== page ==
Beucher family selling undeveloped land, finished lots at Lake's Mission Inn Resort

For the first time, regional and national homebuilders will get a chance to build in one of Central Florida's most historic golf resorts.

The Beucher family, which has owned the Mission Inn Resort & Club in Lake County since 1964, has engaged Maury L. Carter & Associates to sell dozens of finished lots in the community, pad-ready townhome sites and nearly 500 acres of vacant land with residential entitlements.

Daryl Carter told GrowthSpotter he's still working with the Beuchers to finalize pricing on the various parcels, but the initial offering late last week has already generated significant developer interest.

"This is an active community that already has a mature residential component," Carter said. "We're going to bring some major builders to the resort to take advantage of the value and brand that Mission Inn has already created out there."

Located on C.R. 48, just west of Howie-in-the-Hills, the golf resort, formerly known as the Floridian Country Club, celebrated its centennial anniversary last year.

The Beucher family transformed the property into a Spanish Colonial-style resort in 1969 and renamed it Mission Inn Golf and Tennis Resort. In 1992, a second golf course was added called Las Colinas. The first residential areas were permitted in 1998.

The Beuchers also will be listing a separate tract on Lake Harris that currently houses the resort's 55-slip Marina del Rey and air-conditioned lakeside pavilion. 

"We'll eventually be marketing that property, as well," Carter said. "It could be redeveloped according to the highest and best use."

Carter said he expects the finished lots to go quickly. The offering includes 21 villa lots, eight 65-foot-wide club lots and four duplex lots -- all on the Las Colinas golf course. All new construction will have to comply with the community's architectural guidelines, which means they must be built in the Mission style with a stucco exterior and barrel tile roof.

Five townhouse pads overlook the El Campeón Golf Course, including one pad next door to the club house and spa facilities.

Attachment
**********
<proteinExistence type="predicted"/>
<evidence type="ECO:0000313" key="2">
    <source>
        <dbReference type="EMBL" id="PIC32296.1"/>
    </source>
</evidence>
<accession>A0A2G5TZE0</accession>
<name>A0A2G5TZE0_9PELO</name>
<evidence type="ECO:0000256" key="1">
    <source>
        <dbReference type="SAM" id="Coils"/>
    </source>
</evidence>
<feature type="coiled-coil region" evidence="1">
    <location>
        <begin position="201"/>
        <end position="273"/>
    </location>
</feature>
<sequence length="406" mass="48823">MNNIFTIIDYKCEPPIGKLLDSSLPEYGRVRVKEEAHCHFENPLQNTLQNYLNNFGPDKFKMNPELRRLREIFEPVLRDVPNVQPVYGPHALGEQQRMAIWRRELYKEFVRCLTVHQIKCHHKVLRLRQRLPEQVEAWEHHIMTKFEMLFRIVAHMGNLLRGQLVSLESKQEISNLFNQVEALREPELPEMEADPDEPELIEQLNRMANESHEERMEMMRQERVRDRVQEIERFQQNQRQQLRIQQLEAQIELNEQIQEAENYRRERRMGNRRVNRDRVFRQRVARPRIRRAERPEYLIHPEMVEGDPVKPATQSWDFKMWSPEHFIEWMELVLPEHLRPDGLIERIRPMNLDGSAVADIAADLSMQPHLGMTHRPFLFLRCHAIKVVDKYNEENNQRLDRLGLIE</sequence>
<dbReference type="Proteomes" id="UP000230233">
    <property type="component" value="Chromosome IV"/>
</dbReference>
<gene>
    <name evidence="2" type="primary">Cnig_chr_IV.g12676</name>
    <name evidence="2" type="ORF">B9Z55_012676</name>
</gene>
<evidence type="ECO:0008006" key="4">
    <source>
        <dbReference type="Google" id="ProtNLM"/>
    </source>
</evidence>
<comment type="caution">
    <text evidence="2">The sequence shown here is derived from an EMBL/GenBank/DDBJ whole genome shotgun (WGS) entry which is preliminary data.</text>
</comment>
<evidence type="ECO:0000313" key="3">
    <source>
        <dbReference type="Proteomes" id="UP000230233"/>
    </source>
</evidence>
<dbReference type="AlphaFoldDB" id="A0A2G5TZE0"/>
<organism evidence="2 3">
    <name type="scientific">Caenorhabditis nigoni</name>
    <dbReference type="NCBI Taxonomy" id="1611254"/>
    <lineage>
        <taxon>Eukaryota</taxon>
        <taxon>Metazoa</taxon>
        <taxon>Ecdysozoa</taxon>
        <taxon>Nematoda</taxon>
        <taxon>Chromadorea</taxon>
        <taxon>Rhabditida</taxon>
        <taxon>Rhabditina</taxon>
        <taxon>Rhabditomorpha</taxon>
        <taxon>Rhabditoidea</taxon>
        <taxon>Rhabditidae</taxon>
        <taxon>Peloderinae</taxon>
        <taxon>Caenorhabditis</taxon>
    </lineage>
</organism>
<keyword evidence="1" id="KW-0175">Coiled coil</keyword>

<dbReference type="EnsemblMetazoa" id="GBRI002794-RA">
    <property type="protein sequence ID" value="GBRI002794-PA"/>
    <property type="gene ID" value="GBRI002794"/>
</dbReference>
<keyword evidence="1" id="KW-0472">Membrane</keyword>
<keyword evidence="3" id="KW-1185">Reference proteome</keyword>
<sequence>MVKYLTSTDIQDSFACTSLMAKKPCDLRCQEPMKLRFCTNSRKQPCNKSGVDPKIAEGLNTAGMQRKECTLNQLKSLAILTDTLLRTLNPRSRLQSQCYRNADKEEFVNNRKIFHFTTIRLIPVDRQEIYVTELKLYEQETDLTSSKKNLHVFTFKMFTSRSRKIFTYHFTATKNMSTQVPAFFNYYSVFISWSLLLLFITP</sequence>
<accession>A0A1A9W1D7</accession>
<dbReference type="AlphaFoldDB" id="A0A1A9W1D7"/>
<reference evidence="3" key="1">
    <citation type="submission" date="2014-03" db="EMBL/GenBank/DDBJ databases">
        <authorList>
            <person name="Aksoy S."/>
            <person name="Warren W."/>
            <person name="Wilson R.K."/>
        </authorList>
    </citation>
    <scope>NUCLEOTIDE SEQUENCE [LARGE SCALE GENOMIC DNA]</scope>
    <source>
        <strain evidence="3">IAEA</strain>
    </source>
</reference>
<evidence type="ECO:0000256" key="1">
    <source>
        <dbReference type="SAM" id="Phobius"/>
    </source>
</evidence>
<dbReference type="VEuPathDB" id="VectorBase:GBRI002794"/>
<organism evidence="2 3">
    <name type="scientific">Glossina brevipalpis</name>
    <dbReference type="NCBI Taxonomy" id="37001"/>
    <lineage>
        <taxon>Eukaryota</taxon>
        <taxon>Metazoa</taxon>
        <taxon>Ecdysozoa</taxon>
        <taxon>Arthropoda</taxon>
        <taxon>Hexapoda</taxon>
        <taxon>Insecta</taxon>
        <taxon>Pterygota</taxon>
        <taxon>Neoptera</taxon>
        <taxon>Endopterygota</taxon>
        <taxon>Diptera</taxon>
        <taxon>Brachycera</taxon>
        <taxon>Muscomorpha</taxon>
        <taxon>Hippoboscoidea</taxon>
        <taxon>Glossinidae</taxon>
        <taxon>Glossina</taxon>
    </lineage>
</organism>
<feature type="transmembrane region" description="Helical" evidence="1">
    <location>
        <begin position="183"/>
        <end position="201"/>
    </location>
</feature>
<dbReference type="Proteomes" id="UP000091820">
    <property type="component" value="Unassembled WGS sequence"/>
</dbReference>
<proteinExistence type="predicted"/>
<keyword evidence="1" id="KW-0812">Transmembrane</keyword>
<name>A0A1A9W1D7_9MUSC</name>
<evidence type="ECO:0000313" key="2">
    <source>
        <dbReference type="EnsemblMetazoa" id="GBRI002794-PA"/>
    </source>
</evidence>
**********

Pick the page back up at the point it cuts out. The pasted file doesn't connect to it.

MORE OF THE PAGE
"It would be nice if one developer could come in and take down all of the townhome pads," Carter said. 

The two large undeveloped tracts are part of the county-approved Mission Inn PUD, which is entitled for 1,606 residential units. The resort property even has its own private utility system.

The vacant land consists of two large tracts of 186 acres and 295 acres. Both can be developed with a maximum of four units per acre, and the developer has the option of building private roads with gated access and/or connecting to the resort's roads, subject to a negotiated fee.

The larger tract, which borders the El Campeón Golf Course, has numerous ponds and canals. 

"They can be amenities because they're water features, but they can also be restraints," Carter said. "We're going to want a developer or builder to do a plan that meets the family's vision and objective."

Chuck Hiott, project engineer with BESH, designed the Mission Hills PUD. He said the canals could be filled but would have to be mitigated for. 

A 1.45-acre commercial lot just outside the resort's gate is also a part of the offering. The site currently houses a real estate sales office, but Carter said the buyer could redevelop it for retail use, subject to approval from the resort owner.

Have a tip about Central Florida development? Contact me at lkinsler@GrowthSpotter.com or (407) 420-6261, or tweet me at @LKinslerOGrowth. Follow GrowthSpotter on Facebook, Twitter and LinkedIn.

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